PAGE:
COLBOS Study Reveals Mysteries of Alzheimer’s Disease
A Colombian family with a rare mutation for early-onset Alzheimer’s Disease has provided researchers a unique opportunity to study the disease years before symptoms begin, said Dr. Yakeel T. Quiroz, during the recent Florence Mahoney Lecture on Aging, part of the Wednesday Afternoon Lecture Series.
By identifying the preclinical stages of the disorder, researchers hope to “delay the clinical onset and prevent Alzheimer’s disease and dementia altogether,” said Quiroz, associate professor in the departments of psychiatry and neurology at Massachusetts General Hospital and Harvard Medical School.
As a college student, more than 20 years ago, she began studying together with Prof. Francisco Lopera an extended family group of 6,000 people in Antioquia, Colombia. Many of them carry a rare, genetic mutation for early-onset AD, called the Presenilin-1 (PSEN1) mutation. Carriers develop the disease with almost 100 percent certainty. On average, they experience cognitive impairment at age 45 and dementia at age 50.
Quiroz has followed individuals from these families who are destined to develop AD and dementia decades before they show symptoms. “We have a window of opportunity to characterize some of the earliest preclinical changes,” she noted.
There are several clinical, cognitive and biomarker similarities between early-onset AD and sporadic late-onset AD, the more common form of the disease. Age, family history and heredity are the most important risk factors for late-onset AD, Quiroz said. Most people diagnosed with late-onset AD are over 65 years of age.
Those with the PSEN1 mutation undergo brain changes years before they begin to exhibit symptoms, she said. In children, boys with the mutation had decreased working memory compared to girls with the mutation. This suggests a “sex-specific genetic risk” in early-life cognitive abilities. Brain abnormalities, such as changes in brain activation and brain volume, begin as young as age 9.
“The increased risk of cognitive abilities in boys may have important implications when we’re thinking about learning and academic achievement,” Quiroz said.
In 2014, Quiroz launched COLBOS (Colombia-Boston), a collaborative, longitudinal biomarker study between the Universidad de Antioquia, Colombia, and Massachusetts General Hospital, Boston. Every 2 years, Colombians from the PSEN1 families travel to the United States, where doctors collect health data and perform advanced neuroimaging examinations.
COLBOS has shown that the amyloid protein begins accumulating in carriers around age 28, Quiroz said. The protein clumps together to form plaques that build up between neurons. Amyloid is one of two proteins—the other tau—that accumulate in the brains of patients with AD.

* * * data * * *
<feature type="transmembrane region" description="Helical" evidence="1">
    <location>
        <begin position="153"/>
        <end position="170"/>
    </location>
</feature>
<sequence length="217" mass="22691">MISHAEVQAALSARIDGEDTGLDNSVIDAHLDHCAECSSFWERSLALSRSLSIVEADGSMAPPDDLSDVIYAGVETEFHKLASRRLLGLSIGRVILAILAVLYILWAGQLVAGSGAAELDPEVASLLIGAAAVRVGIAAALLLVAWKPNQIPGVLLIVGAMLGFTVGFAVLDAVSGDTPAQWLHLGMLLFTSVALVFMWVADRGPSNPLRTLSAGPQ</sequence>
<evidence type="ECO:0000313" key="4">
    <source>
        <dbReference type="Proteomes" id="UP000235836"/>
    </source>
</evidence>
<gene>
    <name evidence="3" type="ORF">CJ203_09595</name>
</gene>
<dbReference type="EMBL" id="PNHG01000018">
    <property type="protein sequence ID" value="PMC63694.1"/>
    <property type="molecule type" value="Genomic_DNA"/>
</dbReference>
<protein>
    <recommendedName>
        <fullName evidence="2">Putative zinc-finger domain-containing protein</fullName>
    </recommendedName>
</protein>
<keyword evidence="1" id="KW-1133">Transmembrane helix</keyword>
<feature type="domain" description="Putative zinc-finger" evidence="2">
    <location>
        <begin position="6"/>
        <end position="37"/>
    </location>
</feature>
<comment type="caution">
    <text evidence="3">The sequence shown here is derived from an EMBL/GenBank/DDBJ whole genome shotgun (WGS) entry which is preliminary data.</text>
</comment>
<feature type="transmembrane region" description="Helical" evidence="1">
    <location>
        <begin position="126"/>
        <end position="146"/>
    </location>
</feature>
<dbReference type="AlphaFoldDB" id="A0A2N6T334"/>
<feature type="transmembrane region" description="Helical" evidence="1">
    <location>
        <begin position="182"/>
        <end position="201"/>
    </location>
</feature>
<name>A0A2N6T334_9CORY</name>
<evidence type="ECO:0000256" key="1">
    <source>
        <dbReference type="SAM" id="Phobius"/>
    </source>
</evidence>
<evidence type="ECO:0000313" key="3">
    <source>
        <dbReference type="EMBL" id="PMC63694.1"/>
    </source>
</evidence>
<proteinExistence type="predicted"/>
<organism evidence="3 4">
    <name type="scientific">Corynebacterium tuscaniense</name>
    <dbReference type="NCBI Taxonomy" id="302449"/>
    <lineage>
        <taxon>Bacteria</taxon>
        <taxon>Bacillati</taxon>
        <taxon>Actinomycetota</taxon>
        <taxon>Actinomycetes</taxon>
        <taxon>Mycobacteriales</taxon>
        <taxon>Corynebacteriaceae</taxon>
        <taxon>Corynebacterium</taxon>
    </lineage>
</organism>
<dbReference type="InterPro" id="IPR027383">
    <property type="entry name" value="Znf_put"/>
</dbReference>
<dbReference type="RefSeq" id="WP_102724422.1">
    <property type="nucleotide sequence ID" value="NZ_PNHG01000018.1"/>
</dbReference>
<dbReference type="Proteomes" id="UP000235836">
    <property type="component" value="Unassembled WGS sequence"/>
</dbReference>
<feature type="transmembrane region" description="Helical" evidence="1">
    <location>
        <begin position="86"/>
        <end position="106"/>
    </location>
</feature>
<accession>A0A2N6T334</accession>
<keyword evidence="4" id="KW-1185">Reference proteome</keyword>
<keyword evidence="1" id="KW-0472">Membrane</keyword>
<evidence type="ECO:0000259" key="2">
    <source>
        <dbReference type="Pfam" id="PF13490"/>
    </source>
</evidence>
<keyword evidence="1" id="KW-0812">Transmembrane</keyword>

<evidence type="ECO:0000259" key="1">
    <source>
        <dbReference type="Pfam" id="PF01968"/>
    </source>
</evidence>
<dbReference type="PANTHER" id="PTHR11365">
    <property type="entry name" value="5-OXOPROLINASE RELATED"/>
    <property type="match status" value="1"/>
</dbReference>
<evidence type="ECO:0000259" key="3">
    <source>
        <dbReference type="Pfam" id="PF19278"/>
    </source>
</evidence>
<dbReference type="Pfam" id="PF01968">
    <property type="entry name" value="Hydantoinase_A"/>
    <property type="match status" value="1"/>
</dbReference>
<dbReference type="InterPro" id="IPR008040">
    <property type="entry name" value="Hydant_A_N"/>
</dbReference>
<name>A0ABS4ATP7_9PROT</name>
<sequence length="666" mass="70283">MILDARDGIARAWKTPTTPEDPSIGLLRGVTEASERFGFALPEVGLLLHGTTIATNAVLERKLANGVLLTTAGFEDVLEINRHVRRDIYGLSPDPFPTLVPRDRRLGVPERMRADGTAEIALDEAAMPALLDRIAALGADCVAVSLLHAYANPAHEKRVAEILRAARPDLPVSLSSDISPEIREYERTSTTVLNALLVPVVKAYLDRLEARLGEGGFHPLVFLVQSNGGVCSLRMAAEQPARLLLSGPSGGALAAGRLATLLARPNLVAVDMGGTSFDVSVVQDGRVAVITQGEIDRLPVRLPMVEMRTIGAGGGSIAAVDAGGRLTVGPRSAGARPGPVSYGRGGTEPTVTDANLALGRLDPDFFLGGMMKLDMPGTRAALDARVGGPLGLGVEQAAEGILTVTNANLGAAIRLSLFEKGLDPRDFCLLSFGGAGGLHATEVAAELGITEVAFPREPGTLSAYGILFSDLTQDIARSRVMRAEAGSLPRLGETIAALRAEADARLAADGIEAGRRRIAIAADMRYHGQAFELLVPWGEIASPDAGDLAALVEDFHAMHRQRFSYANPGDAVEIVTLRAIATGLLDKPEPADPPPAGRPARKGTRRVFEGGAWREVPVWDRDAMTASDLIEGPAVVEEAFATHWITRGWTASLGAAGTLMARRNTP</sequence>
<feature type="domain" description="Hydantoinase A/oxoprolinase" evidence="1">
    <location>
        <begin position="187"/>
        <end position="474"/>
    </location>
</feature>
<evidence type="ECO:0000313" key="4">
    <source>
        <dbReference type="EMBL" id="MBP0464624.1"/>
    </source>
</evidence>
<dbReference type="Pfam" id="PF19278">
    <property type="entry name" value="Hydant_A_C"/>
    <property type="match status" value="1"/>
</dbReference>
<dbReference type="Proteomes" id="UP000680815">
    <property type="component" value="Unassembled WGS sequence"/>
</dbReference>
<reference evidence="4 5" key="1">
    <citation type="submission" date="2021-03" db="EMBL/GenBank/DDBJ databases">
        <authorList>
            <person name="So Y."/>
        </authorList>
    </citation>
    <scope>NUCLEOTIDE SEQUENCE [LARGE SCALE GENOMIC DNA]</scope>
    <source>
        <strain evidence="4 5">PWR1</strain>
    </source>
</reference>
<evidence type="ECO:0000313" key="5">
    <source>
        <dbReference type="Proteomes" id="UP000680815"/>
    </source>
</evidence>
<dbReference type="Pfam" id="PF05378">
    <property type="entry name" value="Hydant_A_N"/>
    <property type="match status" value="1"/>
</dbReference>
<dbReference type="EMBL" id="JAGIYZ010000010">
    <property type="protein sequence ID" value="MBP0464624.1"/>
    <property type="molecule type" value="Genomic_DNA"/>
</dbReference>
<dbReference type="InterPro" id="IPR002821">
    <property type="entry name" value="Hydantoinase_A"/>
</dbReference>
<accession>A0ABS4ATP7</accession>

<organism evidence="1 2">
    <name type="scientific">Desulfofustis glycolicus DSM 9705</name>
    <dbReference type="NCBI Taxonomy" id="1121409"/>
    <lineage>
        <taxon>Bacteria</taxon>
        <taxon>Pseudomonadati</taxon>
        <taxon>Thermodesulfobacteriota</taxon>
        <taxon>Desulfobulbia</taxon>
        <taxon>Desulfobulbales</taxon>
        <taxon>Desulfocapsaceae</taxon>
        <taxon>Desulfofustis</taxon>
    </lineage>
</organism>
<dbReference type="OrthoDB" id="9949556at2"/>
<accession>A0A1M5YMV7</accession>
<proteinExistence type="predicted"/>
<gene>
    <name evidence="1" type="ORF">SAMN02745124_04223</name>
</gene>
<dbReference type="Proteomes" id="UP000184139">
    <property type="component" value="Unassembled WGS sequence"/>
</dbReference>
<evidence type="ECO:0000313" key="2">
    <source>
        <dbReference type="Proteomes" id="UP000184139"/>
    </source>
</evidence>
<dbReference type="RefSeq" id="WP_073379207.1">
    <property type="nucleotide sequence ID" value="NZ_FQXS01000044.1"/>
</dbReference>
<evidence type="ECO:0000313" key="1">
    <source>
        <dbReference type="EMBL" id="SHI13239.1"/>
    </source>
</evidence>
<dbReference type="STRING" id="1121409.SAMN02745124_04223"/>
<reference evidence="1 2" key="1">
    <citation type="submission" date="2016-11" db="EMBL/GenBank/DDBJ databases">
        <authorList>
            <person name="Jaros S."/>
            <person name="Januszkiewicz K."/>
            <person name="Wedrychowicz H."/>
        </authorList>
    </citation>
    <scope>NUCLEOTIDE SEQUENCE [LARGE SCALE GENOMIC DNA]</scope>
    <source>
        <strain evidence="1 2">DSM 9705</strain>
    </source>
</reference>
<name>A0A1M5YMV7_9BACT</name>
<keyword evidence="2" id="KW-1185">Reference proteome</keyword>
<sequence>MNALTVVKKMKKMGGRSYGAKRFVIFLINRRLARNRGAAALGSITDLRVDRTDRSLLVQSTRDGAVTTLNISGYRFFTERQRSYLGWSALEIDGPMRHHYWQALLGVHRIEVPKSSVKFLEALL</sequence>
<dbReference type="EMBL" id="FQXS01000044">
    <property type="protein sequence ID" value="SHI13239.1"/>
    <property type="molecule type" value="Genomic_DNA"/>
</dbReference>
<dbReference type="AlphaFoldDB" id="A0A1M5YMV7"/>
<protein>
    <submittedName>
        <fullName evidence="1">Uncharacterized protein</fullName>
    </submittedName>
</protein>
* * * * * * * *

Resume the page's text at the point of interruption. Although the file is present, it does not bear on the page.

The tau protein starts accumulating in their late 30s, Quiroz explained. This occurs a few years before they exhibit symptoms. Tau forms threads and tangles together, which disrupts brain connectivity. Increased levels of tau only occur in parts of the brain where amyloid was present. It’s linked to memory decline.
“The accumulation of amyloid appears to be a steady process, beginning as early as 20 years before dementia onset,” she explained. “In contrast, tau pathology is very rapid.”
There are two blood biomarkers that might help researchers detect AD before symptoms begin. Carriers of the mutation have a higher concentration of neurofilament light chain (NfL) and ptau217. Both are proteins. These blood biomarkers might allow individuals who don’t have access to tau or amyloid brain imaging an opportunity to get an earlier AD diagnosis, she said.
One woman who participated in the COLBOS study carried the PSEN1 mutation. However, she did not develop AD symptoms until she was in her 70s, almost 30 years after the expected age of onset for other carriers. Quiroz said her brain had high levels of amyloid and very low levels of tau.
Genetic testing revealed the woman had two copies of the APOE Christchurch mutation, which seems to have protected her brain against tau accumulation. Quiroz’s team has developed an antibody that mimics the mutation’s function. Researchers are studying the antibody to determine whether it might be a promising therapeutic.
“Families with autosomal dominant mutations provide a unique opportunity to study disease progression from preclinical to clinical stages, [and] develop and improve measures for early detection, novel interventions and clinical trials,” Quiroz concluded.
Mahoney lectures are sponsored by NIA and named in honor of Florence Stephenson Mahoney (1899–2002), who devoted much of her life to successfully advocating for the creation of NIA and increased support for NIH.
The lecture can be viewed at https://videocast.nih.gov/summary.asp?live=44272.